3. He was a slave of his pride. He was induced to depose the queen because he imagined that his dignity had been compromised. No doubt he loved her, and it must have cost him a pang to be separated from her, but pride would not allow him to revoke his decree. Like King Herod, who preferred to behead John the Baptist rather than confess that he had made a foolish oath. He may have called it courage to himself, but it was in reality the most contemptible cowardice. - R.







When the heart of the king was merry with wine.
There is a difference between not being intoxicated and being sober. A person may be able to speak and to walk, and yet may be guilty of excess in the use of strong drink. He may not have lost the use of his senses, and yet have lost the sound use of his senses. He may lose his guard, and expose himself defenceless to the attack of temptation. Reason is the glory of a man, and whatever tarnishes or dims the lustre of this crown is criminal. Next to reason, speech is man's glory, and everything which causes it to falter is sinful. Whatever makes a man slow to hear, swift to speak, swift to wrath — whatever makes him rash in counsel, and precipitate in action — whatever makes him say or do what is unbecoming his character, and what he would be ashamed of at another time — cometh of evil, and may be the source of great vexation to himself and injury to others.

(T. McCrie.)

The worst effect of the vice of drunkenness is its degrading influence on the conduct and character of men. It robs its victims of self-respect sad manliness and sends them to wallow in the mire with swinish obscenity. What they would not dream of stooping to in their sober moments they revel in with shameless ostentation when their brains are clouded with intoxicating drink. It is no excuse to plead that a drunkard is a madman unaccountable for his actions; he is accountable for having put himself in hie degraded condition. The man who has been foolish enough to launch his boat on the rapids cannot divert its course when he is startled by the thunder of the falls he is approaching; but he should have thought of that before leaving the safety of the shore.

(W. F. Adeney, M. A.)

Clapham's Selected Sermons.
I. THE DRUNKARD'S EXCUSES.

1. Good-fellowship. But can friendship be founded on vice; especially on a vice which impairs the memory and the sense of obligation, leads to the betrayal of secrets, and stirs up strife end contention?

2. It drowns care. But the drunkard's care must arise either from the ill state of his health, the unfortunate position of his worldly affairs, or the stings of a guilty conscience; and in either case his temporary oblivion is purchased at the cost of an aggravation of the evils which cause him to desire it.

II. THE DRUNKARD'S WOE. This is made up of the miserable effects.

1. Temporal.

(1)Poverty.

(2)Contempt.

(3)Ill-health.

(4)An untimely death.

2. Spiritual.

(1)The understanding is depraved and darkened.

(2)The will is enfeebled and dethroned.

(3)Regard for men, reverence for God, are destroyed.Drunkenness travels with a whole train of other vices, and requires the whole breadth of the broad way to give it room.

(Clapham's Selected Sermons.)

Stonewall Jackson, "Jeb" Stuart, and a large number of the most distinguished of the Confederate officers imitated the example of their chief, and were strict temperance men. Upon one occasion Jackson was suffering so much from fatigue and severe exposure that his surgeon prevailed on him to take a little brandy. He made a very wry face as he swallowed it, and the doctor asked, "Why, general, is not the brandy good? It is some that we have recently captured, and I think it very fine." "Oh, yes!" was the reply, "it is very good brandy. I like liquor — its taste and its effects — and that is just the reason why I never drink it." Upon another occasion, after a long ride in a drenching rain, a brother officer insisted upon Jackson's taking a drink with him; but he firmly replied, "No, sir, I cannot do it. I tell you I am more afraid of King Alcohol than of all the bullets of the enemy."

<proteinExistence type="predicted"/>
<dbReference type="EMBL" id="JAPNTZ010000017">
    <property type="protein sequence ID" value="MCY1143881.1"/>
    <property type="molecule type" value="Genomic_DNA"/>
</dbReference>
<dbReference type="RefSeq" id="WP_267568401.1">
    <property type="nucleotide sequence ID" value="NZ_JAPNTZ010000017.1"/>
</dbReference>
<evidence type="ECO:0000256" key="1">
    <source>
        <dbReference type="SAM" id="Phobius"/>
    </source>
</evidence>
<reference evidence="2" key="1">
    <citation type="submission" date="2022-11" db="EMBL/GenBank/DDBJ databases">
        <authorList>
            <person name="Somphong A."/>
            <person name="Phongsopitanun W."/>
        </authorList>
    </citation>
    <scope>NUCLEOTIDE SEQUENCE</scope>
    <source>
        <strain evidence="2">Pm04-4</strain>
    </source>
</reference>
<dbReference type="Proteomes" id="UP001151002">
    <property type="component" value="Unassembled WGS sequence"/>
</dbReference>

And drink is such a degrading enemy to the intellectual man: the foe is unworthy of his steel. The battle of drink is not like the old contests of chivalry, when knight assailed knight with unblemished shield, and there was such a grace and elegance about the conflict that even defeat was not dishonourable. It is more like a battle with a chimney-sweep falling foul of you, rolling on you his heavy bulk till he has you sprawling in the mud, and so smearing you that you become an object of loathing — to yourself, if you have any sense of shame, and certainly to all who pass by. Could any humiliation be deeper?

(G. W. Blaikie.)

Suppose there were two lines of railroad; on one of them was an accident regularly once a week, sometimes on one day, and sometimes on another; and on the other there never had been an accident. Suppose your only son wanted to go the journey traversed by the respective lines, and he were to come to you saying, "Which road shall I take, father?" would you dare to tell him to take that upon which the accidents were so frequent, because it was the most fashionable? You would say at once, "Take the safe road, my boy." And that is just what we temperance folks say.

(John B. Gough.)

Sunday School., A. M. Symington, B. A.
There was a half-witted boy in one of the southern counties of Scotland who was known as an "innocent" or "natural." Upon one occasion he was enticed into a public-house where a company of young men were drinking. Some of them offered spirits to this supposed simpleton, whereupon he instantly and absolutely refused them, saying, "If the Lord Almighty has given few wits to Daft Davie, He has at least given him sense enough to keep the little that he has!"

(Sunday School.)All's well that ends well; but wine never ends well.

(A. M. Symington, B. A.)